How to gather requirements to re-engineer a legacy data pipeline


As data engineers, you will have to re-engineer legacy data pipelines. While re-engineering data pipelines, if you have struggled with

a lack of clarity of deliverables among the project’s stakeholders.

constantly being questioned as to what you are working on and why it’s worth spending time on it.

Then this post is for you. In this post, we go over the steps you can take to ensure that your data pipeline re-engineering work has a huge impact and is really helpful to your end users.

Gathering requirements

If you are tasked with re-engineering a legacy data pipeline, do not directly jump into designing and implementing the data pipeline upgrades. Instead, take the time to deeply assess the data pipeline, find its faults, and understand why you would want to re-engineer a working data pipeline. We will go over 6 steps that you can take to maximize your impact and identify the core issues to fix.

0. Understand the current state of the data pipeline

Whether you are revamping an existing data pipeline or automating a manual process, it’s important to first understand what is currently being done. Try drawing out the data flow through your data pipeline and note any side effects and dependencies. Make sure to understand the needs of the systems/end users that depend on the data produced by this data pipeline.

1. Think like the end user

The first step when working with any data pipeline is to understand the end user. Your end user may be other engineers, analysts, non-technical employees, external clients etc. Make sure to understand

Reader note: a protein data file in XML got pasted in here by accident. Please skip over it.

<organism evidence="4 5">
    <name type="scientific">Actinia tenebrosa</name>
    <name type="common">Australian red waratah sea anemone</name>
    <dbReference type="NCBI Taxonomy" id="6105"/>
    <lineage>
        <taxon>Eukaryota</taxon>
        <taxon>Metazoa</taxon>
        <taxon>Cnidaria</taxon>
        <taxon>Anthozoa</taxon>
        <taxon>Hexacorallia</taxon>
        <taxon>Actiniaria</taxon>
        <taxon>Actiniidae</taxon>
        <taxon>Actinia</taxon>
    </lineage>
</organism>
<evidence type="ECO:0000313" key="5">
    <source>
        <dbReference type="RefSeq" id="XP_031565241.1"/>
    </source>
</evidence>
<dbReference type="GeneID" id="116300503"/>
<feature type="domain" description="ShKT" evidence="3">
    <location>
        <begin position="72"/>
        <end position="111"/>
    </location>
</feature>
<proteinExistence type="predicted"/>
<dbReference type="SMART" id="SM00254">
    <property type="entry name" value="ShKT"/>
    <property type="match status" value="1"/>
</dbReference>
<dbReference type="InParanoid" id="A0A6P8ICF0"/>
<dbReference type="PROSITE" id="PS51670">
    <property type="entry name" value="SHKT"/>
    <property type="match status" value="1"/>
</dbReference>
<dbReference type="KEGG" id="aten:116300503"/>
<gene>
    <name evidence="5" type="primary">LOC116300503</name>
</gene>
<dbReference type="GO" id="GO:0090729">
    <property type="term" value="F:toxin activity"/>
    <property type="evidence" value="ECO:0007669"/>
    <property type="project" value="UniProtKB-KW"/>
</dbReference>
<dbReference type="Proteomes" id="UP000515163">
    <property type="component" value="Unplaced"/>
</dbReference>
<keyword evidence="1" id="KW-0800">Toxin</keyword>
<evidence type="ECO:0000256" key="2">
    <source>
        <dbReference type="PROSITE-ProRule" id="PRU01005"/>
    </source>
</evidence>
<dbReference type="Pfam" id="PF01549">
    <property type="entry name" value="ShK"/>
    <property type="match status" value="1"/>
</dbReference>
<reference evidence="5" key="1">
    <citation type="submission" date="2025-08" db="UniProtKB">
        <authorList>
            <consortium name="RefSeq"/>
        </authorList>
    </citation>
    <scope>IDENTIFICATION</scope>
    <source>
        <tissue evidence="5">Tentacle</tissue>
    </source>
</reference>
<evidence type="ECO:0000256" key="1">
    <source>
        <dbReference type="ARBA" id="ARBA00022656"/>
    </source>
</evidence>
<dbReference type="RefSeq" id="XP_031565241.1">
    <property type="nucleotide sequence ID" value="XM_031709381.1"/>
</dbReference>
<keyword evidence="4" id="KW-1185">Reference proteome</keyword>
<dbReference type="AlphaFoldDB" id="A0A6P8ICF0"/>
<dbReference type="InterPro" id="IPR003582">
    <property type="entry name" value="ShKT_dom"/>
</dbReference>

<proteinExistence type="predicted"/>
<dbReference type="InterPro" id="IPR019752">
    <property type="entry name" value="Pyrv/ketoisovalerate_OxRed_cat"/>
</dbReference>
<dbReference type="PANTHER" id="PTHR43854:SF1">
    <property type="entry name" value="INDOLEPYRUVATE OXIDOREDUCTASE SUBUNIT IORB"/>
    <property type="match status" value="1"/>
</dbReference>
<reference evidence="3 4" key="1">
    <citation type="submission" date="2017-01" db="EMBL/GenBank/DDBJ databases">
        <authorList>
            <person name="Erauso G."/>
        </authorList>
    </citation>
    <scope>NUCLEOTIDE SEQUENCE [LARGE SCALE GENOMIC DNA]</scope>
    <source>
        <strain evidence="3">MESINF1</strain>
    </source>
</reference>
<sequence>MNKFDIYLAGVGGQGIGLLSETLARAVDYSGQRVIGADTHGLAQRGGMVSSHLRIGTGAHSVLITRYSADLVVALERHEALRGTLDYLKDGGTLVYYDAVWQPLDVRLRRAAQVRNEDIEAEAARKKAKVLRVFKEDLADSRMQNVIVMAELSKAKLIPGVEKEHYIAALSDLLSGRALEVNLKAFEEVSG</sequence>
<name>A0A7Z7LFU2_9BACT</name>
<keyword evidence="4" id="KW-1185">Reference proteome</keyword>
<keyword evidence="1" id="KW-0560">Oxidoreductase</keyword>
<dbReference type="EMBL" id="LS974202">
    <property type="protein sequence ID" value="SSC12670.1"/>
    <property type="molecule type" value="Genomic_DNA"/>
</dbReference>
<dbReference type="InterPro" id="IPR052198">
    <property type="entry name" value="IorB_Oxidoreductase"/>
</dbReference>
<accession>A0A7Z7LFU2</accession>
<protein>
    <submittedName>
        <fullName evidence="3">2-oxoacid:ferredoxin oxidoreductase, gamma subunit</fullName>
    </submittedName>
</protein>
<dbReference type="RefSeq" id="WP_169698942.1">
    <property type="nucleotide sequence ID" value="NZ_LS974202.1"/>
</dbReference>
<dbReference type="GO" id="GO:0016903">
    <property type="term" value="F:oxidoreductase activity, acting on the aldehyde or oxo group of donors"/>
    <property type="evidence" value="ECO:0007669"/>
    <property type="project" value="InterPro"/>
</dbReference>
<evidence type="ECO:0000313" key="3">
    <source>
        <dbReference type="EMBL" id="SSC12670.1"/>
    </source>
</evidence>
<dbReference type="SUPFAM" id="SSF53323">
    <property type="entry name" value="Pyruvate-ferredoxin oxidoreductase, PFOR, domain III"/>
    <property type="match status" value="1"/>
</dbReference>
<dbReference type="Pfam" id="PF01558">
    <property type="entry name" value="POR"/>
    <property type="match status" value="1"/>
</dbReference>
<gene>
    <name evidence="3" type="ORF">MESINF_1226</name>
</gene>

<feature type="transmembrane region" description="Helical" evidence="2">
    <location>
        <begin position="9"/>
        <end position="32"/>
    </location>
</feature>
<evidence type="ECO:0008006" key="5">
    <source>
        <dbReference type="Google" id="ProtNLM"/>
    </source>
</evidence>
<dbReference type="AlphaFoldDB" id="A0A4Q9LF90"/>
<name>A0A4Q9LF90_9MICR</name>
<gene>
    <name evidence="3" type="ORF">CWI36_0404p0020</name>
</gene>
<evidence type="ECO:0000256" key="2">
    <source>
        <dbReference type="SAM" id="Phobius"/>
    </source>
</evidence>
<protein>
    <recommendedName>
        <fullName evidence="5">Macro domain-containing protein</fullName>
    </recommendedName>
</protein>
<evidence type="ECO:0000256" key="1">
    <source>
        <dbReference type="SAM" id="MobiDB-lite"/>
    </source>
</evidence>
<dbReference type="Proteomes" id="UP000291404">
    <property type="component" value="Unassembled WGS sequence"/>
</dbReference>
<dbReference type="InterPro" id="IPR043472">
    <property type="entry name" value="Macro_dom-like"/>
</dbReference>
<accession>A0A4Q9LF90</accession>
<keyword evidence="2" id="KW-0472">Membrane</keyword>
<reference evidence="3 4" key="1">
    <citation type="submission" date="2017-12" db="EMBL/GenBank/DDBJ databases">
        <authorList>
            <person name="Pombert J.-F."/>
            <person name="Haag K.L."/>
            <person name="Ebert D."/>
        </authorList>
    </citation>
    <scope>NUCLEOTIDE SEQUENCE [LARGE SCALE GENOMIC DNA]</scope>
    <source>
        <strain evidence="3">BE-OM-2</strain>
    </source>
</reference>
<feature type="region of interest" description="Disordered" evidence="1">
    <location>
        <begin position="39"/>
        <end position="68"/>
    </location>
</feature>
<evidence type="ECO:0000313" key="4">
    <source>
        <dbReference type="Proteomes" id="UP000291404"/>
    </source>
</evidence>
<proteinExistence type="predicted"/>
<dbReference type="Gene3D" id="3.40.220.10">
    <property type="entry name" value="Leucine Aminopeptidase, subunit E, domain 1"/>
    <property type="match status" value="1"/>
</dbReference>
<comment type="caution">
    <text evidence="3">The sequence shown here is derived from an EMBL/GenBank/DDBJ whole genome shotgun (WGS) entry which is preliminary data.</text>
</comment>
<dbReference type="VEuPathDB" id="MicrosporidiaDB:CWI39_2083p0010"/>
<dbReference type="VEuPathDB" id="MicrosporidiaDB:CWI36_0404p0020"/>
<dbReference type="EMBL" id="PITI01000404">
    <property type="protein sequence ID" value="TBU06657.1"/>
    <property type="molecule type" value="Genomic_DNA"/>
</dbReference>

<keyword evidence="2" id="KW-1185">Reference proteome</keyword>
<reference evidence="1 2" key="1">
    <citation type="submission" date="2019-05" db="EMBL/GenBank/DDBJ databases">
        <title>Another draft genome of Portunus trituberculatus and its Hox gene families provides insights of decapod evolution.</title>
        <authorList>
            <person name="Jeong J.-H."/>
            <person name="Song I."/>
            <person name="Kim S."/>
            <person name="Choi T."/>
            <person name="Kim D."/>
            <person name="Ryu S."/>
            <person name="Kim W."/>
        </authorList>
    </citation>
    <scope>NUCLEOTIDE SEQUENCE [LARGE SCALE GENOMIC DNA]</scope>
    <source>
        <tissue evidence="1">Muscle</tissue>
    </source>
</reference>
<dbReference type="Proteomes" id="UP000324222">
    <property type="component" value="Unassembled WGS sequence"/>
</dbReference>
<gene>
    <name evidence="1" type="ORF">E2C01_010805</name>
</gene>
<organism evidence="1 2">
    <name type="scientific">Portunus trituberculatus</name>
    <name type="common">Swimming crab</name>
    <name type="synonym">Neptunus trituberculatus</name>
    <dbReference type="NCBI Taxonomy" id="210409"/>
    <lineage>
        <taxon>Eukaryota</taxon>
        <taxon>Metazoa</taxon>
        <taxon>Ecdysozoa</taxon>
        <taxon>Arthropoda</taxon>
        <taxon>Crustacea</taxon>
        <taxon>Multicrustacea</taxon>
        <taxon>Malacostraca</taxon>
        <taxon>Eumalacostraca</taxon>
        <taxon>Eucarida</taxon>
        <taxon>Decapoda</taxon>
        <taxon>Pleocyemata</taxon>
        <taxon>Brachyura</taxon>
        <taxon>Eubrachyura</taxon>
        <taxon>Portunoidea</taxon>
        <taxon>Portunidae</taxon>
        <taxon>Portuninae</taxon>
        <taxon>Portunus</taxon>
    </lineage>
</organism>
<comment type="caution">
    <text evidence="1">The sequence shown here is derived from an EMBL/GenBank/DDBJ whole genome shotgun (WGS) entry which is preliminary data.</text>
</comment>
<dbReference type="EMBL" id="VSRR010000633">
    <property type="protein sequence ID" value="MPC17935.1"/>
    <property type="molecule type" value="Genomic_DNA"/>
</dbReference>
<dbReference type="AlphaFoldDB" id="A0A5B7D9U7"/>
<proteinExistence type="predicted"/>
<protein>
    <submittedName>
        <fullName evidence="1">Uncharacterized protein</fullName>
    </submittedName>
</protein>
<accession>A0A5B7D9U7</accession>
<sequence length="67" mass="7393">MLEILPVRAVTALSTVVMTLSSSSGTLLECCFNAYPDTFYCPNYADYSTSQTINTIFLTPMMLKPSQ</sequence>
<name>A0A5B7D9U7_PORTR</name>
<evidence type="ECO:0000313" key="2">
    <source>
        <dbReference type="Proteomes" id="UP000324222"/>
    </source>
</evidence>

1. Who you end user(s) are
  2. How they currently use the data?
  3. How are(If) they notified of any new data/failures?
  4. What issues do they face when handling this data?

Try to do a simulation of how they would interact with the end product, without using your inherent knowledge about the working of the data pipeline. For example, you might know that the data pipeline runs every 6 hours but the end user may not always be aware of this. Read the documents meant for your end users and meet with them to get an idea of how they use this data.

2. Know the why

Before starting work on the data pipeline, make sure to understand the key shortcomings of the current data pipeline. Ideally, solving this shortcoming(s) should significantly impact the end user. Some common reasons for re-engineering data pipelines are

  1. speed of data delivery
  2. automation
  3. cost of data processing
  4. data quality issues
  5. adding new features
  6. add monitoring/logging/metrics
  7. flaky pipelines

3. End user interviews

You would already have some ideas of the major shortcomings of the legacy data pipeline, but it is crucial to talk to the end users about what they would like to see. It is a good idea to validate any assumptions that you might have made regarding the use of data produced by the legacy data pipeline. Make sure to talk about

  1. How they currently use the data ?
  2. What issues they face with accessing the data ? Is the data available too late, data quality, etc
  3. What would be the top 3 features they would want from this data pipeline ?
  4. What would help them deliver faster results, be more confident with the data ?

Also, talk to your end users about the engineering concerns for the data pipeline and why it matters. By the end of this section, you will have a good idea of the high priority features expected from the data pipeline.